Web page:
Soriano v Forensic News LLC & Ors  EWHC 56 (QB) engages ia the jurisdictional implications of the GDPR (this post focuses solely on the data protection claim). Claimant (habitually resident in the UK) sues in relation to ten internet publications and various social media postings including on Facebook and on Twitter. He relies on various causes of action including data protection, malicious falsehood, libel, harassment and misuse of private information. Defendants are all domiciled in various US States.
The Brussels Ia Regulation is not engaged; the GDPR is. (On the partial overlap and conflict between BIa and the GDPR see my paper here). A79 GDPR reads
“Right to an effective judicial remedy against a controller or processor
- Without prejudice to any available administrative or non-judicial remedy, including the right to lodge a complaint with a supervisory authority pursuant to Article 77, each data subject shall have the right to an effective judicial remedy where he or she considers that his or her rights under this Regulation have been infringed as a result of the processing of his or her personal data in non-compliance with this Regulation.
- Proceedings against a controller or a processor shall be brought before the courts of the Member State where the controller or processor has an establishment. Alternatively, such proceedings may be brought before the courts of the Member State where the data subject has his or her habitual residence, unless the controller or processor is a public authority of a Member State acting in the exercise of its public powers.”
At 45-47 the ‘establishment’ issue is not much discussed for the claimant at any rate meets with the habitual residence gateway. Focus of the discussion is on A3’s territorial scope provisions (I am not sure I agree with the suggestion at 46 that A79 logically comes before consideration of A3). Reference is made to Google Spain, Weltimmo and Verein fur Konsumerentenininformation- see also my review with Yuliya Miadzvetskaya here. The European Data Protection Board’s Guidelines 3/2018 on the Territorial Scope of the GDPR are then turned to to consider targeting, processing and ‘related to’ per A3(2) GDPR.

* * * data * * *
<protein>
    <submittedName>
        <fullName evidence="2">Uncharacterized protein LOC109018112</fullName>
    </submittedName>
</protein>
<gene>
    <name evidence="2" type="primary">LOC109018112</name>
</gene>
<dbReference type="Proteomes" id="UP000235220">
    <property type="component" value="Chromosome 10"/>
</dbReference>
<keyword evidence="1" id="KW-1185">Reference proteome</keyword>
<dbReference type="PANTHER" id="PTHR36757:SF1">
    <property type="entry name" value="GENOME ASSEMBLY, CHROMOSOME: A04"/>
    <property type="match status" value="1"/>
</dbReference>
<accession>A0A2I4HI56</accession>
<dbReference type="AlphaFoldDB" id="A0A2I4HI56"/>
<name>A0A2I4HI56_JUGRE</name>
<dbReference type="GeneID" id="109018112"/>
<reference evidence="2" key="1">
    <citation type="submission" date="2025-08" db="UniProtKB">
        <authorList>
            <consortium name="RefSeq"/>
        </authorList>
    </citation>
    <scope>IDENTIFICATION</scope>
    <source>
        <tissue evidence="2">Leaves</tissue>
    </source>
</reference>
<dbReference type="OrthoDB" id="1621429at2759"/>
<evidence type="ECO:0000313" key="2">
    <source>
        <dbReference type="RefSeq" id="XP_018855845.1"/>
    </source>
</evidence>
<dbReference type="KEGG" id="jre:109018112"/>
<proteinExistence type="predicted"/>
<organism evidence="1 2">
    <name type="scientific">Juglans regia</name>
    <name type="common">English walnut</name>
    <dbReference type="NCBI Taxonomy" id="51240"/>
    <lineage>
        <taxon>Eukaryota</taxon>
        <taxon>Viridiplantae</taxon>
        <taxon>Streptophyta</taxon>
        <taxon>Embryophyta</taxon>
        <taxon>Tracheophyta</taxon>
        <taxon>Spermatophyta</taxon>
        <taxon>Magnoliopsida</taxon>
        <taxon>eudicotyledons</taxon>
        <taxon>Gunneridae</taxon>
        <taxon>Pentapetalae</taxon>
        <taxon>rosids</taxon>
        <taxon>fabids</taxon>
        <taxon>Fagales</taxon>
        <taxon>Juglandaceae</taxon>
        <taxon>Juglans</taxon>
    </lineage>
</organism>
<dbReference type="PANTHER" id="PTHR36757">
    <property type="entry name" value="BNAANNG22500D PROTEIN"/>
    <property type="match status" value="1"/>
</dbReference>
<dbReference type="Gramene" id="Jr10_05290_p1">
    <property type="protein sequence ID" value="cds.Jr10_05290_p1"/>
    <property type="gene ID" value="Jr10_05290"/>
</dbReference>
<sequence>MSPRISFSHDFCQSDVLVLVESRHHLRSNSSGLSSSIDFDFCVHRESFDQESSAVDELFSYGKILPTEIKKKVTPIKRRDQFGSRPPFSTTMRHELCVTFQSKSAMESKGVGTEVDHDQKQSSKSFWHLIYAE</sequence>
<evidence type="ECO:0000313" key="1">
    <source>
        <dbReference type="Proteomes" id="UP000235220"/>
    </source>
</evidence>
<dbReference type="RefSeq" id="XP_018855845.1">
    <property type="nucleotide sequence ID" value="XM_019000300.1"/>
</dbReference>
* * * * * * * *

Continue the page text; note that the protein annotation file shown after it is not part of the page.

At 60, Claimant’s case on A3 (2)(a) is set out as arguing that the Defendants, to the extent that they are data controllers, offer services to readers in the UK irrespective of payment. As for A3.2(b), it is contended that the website places cookies on readers’ devices and processes their personal data using Facebook and Google analytics for the purpose of targeting advertisements, with Facebook Ireland Ltd and Google Ireland Ltd operating as the registered joint data controller. Further, it is submitted (By Greg Callus – the same counsel as in the Court of Appeal judgment in Wright v Grannath which I reported yesterday) that the Defendants were collecting and obtaining data about the Claimant and were monitoring his behaviour within the UK and the EU with a view to making publishing decisions.
Justice Jay held claimant has no real prospect of success on either (a) or (b). At 64 ff: the ‘journalistic endeavour’ complained of is not oriented towards the UK in any relevant respect; as for article 3.2(a), there is nothing to suggest that the First Defendant is targeting the UK as regards the goods and services it offers; as for article 3.2(b), at 68
(Obiter, at 69, it is held that had the good arguable case succeeded, the claim would have withstood a forum non conveniens argument).
At 112 ff the jurisdictional case for libel is upheld.
An interesting illustration of the unsettled nature of jurisdictional claims under the GDPR.
EU Private International Law, 3rd ed. 2021, Heading 22.214.171.124.5, para 2.258 ff.
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